If the next best available house in Auckland is worth more than that because it is not sold by the proposed Housing Affordability Authority, the first bid for these houses will be $550,000 which is the maximum the government under a Labour Party is willing to accept? What happens then?
It is basic economics that if you price at less than the market clearing rate which in Auckland is somewhere near $800,000, people will queue to buy what you have unless you raise the price. The exercise of building 100,000 affordable houses makes no sense unless the purpose is to undercut what the market currently supplies.
As the houses are to be sold by a government agency, there can be no black market nor dilution of quality to even up supply with demand. How will a deadlock in price bids be resolved if the maximum bid for an affordable house starts at $550,000?
Labour acknowledges the possibility of flipping by restricting resale for 5 years. But what stops investors just waiting 5 years as there is any significant price gap between these affordable houses and the private market alternatives.
What stops more affluent buyers living in these houses because they so much cheaper than the competing options in Auckland? If you miss out in bidding on one affordable home, do you go back to the end of the queue for the next that is built or get some priority?
The Greens are at it again proposing to build 100,000 affordable houses without ever explaining where the additional new land will come from.
There would have to be an amendment to the proposed Auckland unitary plan to free up more land for there to be a net increase in the supply of land in Auckland.
Unless there is that such amendment, a government plan to build 100,000 affordable houses in Auckland and elsewhere will simply be competing for the same fixed supply of land. If the supply of land is constrained from expanding by much, the only thing that will happen is that the price will go up with more money chasing the same amount of land and housing.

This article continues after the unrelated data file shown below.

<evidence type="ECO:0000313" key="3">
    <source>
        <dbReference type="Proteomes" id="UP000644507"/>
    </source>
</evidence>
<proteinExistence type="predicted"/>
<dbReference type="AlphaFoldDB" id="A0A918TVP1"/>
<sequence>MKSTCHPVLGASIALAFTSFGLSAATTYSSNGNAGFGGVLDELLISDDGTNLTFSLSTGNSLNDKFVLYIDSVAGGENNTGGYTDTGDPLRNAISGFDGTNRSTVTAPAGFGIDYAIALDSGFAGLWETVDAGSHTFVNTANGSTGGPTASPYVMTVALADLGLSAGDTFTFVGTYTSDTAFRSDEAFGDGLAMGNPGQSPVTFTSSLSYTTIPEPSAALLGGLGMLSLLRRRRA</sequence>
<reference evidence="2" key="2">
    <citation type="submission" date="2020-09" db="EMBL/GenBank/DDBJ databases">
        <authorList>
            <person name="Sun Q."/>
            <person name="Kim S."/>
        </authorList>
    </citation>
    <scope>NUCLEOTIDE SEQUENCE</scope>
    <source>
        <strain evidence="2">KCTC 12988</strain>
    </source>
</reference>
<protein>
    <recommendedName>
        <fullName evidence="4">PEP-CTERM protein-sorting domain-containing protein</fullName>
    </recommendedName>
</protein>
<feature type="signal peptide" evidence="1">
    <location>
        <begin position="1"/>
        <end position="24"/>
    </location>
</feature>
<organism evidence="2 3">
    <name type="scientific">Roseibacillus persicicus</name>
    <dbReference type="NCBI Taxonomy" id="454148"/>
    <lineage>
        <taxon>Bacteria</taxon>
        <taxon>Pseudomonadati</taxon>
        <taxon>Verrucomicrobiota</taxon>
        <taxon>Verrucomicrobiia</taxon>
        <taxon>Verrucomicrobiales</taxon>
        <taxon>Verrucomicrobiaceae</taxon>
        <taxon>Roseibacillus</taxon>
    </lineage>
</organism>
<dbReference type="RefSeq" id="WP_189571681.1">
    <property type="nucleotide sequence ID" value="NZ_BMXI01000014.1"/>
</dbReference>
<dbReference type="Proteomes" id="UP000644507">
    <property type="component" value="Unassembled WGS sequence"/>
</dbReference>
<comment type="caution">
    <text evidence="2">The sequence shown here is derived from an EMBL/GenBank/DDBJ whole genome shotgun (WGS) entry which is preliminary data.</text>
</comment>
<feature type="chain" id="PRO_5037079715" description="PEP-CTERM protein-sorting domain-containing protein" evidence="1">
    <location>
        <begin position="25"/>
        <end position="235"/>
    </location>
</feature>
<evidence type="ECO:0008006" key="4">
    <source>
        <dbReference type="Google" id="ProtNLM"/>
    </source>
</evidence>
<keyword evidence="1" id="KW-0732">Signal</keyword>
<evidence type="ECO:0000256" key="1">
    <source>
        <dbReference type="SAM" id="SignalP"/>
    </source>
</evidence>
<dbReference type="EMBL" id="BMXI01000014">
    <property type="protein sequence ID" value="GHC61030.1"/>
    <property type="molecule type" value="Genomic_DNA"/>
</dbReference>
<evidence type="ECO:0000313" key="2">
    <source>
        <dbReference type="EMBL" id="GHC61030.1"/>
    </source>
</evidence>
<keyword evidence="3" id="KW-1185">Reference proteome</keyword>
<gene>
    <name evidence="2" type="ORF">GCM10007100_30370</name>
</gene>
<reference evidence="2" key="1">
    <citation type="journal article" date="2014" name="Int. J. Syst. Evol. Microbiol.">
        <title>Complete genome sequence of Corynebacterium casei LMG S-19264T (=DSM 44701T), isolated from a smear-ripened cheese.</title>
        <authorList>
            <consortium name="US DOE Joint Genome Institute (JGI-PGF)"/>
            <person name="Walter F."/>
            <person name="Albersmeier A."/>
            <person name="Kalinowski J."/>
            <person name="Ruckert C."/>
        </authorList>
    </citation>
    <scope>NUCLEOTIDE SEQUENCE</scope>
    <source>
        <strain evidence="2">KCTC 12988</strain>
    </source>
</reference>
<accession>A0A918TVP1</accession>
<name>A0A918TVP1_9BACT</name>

Just increase the supply of land. Extending the capital gains tax and banning foreigners from buying land will do no good. An average house price 10 times the average income in Auckland is not a demand-side problem.
There are plenty of examples of US cities with different land supply restrictions but common national surges in demand for housing such as prior to the GFC. Cities with liberal land supply experienced only small increases in house prices.
Source: Regionally, Housing Rebound Depends on Jobs, Local Supply Tightness – The Long-Awaited Housing Recovery – 2013 Annual Report – Dallas Fed from Federal Housing Finance Agency; Bureau of Economic Analysis; “The Geographic Determinants of Housing Supply,” by Albert Saiz, Quarterly Journal of Economics, vol. 125, no. 3, 2010, pp. 1253–96.
The Greens should follow ACT and the Labour Party in calling for the abolition of the Auckland urban limit and changes in council finances so they can fund the necessary infrastructure quickly.